Yes, this is all speculation. But this analysis is something athletic directors have to consider when evaluating their programs. Keeping Ed for next season is a mighty big risk, but firing him now could come with a pretty big price tag. Throw in the fact that they’re going to have to pay more for a new coach, no matter who it is. It’s quite the dilemma. Many people feel strongly that PSU will act either way. I have no idea how it will unfold. All I know is Tim Curley can’t be pleased with the return he’s getting on the investments made on the program in recent times.

I guess we’ll find out his decision in a month.


8 Responses to State of the Program

  1. Bill says:

    Amazing and accurate insight for such a young man.
    A#1 job with no holes IMO, you covered all the bases, pitched a no hitter, and then hit a Grand Slam!

  2. Tim says:

    Well done, sir. Good job pointing out the necessity of Ed’s contract extension after the NIT run – So many idiots out there in Message Board-Land don’t how contracts work in sports.

    Also, way to point out how there would not be a mass exodus of players if Ed were not to return next year – One thing I’ll credit Ed with is invoking that ‘family’ atmosphere and making sure there weren’t any major clashes happening within the family. That was a bigger problem under Jerry Dunn than most folks remember.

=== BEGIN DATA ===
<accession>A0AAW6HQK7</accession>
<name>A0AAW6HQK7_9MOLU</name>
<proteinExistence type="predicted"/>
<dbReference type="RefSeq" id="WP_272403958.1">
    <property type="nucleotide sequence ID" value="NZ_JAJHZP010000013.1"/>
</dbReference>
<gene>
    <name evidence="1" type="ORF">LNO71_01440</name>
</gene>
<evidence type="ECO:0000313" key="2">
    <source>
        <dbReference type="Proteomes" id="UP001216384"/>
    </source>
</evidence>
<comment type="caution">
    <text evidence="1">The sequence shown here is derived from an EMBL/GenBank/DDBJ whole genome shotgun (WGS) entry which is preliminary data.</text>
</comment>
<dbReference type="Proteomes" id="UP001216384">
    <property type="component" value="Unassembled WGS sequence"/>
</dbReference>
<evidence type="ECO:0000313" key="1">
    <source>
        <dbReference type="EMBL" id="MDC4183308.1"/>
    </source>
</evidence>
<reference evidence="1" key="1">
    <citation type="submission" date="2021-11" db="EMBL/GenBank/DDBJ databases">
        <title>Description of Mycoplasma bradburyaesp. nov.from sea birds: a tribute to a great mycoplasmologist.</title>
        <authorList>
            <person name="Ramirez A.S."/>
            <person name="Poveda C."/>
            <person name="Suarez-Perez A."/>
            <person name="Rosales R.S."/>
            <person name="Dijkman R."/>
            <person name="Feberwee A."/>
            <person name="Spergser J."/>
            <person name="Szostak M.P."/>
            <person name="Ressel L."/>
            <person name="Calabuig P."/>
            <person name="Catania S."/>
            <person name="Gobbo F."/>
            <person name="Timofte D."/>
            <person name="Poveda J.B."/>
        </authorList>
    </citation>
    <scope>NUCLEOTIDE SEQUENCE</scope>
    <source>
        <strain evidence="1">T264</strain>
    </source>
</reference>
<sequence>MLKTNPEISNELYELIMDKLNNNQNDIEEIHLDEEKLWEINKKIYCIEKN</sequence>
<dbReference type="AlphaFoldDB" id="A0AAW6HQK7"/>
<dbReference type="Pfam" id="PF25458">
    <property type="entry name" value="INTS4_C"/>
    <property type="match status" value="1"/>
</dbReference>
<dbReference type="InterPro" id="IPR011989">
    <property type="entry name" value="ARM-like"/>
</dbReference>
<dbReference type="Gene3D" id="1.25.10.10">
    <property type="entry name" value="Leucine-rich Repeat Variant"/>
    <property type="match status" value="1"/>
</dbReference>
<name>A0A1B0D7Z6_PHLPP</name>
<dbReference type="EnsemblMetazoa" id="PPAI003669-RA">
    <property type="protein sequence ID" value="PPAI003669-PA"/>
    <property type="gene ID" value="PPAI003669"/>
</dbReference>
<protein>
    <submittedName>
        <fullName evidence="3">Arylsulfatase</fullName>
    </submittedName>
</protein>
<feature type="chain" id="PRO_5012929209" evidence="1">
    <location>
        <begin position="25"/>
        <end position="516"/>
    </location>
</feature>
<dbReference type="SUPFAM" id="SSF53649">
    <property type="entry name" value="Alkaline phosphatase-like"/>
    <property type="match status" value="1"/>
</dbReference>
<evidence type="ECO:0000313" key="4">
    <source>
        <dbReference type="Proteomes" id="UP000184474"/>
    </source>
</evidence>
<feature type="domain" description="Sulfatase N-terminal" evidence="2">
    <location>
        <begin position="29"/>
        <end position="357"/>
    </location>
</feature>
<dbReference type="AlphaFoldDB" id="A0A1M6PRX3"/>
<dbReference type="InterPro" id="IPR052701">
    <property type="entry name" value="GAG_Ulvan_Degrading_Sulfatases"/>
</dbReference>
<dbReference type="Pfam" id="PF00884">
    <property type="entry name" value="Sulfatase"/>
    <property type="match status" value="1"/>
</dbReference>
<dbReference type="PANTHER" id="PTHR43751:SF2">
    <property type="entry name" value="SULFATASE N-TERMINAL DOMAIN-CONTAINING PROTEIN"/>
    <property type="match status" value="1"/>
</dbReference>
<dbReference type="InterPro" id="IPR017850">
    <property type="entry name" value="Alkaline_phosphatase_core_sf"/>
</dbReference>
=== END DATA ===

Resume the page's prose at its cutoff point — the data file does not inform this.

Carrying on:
3. Ian says:

    Dead on.

  4. Steven Keating says:

    Legit as fuck. I’m convinced. Fire the man.

  5. TonyLion says:

    Okay, we’re 0-12 in conference and the season flat out sucks.

    But Tim Curly notices 14k showing up at the BJC last Saturday. That’s almost capacity.

    You gotta wonder.

  6. M1EK says:

    Fire him. If Parkhill could do what he did with what he had going for him, DeChellis has no excuse whatsoever for this – he’s now worse than Dunn.

  7. […] on his hot seat: State of the Program (by Battle Does it Again […]

  8. […] Remember the guy that nearly crushed Talor Battle in a post-game, passionate man hug? He’s writing his own Penn State Basketball Blog, Battle Does It Again. […]